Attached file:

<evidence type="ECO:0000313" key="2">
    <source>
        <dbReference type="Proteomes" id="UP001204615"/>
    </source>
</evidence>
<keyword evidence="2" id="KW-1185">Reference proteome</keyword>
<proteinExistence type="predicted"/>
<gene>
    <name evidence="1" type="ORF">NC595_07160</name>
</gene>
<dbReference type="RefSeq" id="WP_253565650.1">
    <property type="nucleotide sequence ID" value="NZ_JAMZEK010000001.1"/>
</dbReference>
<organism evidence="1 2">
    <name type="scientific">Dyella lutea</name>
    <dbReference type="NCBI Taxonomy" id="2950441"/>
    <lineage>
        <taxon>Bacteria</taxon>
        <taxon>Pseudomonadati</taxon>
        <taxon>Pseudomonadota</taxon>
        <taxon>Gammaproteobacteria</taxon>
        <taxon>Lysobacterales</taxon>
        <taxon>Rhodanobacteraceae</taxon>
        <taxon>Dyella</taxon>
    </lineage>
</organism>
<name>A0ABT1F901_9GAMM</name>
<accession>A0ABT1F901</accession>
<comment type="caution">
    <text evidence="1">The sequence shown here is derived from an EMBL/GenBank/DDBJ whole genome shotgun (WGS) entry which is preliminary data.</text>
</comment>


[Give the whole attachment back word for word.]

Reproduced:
<evidence type="ECO:0000313" key="2">
    <source>
        <dbReference type="Proteomes" id="UP001204615"/>
    </source>
</evidence>
<keyword evidence="2" id="KW-1185">Reference proteome</keyword>
<proteinExistence type="predicted"/>
<gene>
    <name evidence="1" type="ORF">NC595_07160</name>
</gene>
<dbReference type="RefSeq" id="WP_253565650.1">
    <property type="nucleotide sequence ID" value="NZ_JAMZEK010000001.1"/>
</dbReference>
<organism evidence="1 2">
    <name type="scientific">Dyella lutea</name>
    <dbReference type="NCBI Taxonomy" id="2950441"/>
    <lineage>
        <taxon>Bacteria</taxon>
        <taxon>Pseudomonadati</taxon>
        <taxon>Pseudomonadota</taxon>
        <taxon>Gammaproteobacteria</taxon>
        <taxon>Lysobacterales</taxon>
        <taxon>Rhodanobacteraceae</taxon>
        <taxon>Dyella</taxon>
    </lineage>
</organism>
<name>A0ABT1F901_9GAMM</name>
<accession>A0ABT1F901</accession>
<comment type="caution">
    <text evidence="1">The sequence shown here is derived from an EMBL/GenBank/DDBJ whole genome shotgun (WGS) entry which is preliminary data.</text>
</comment>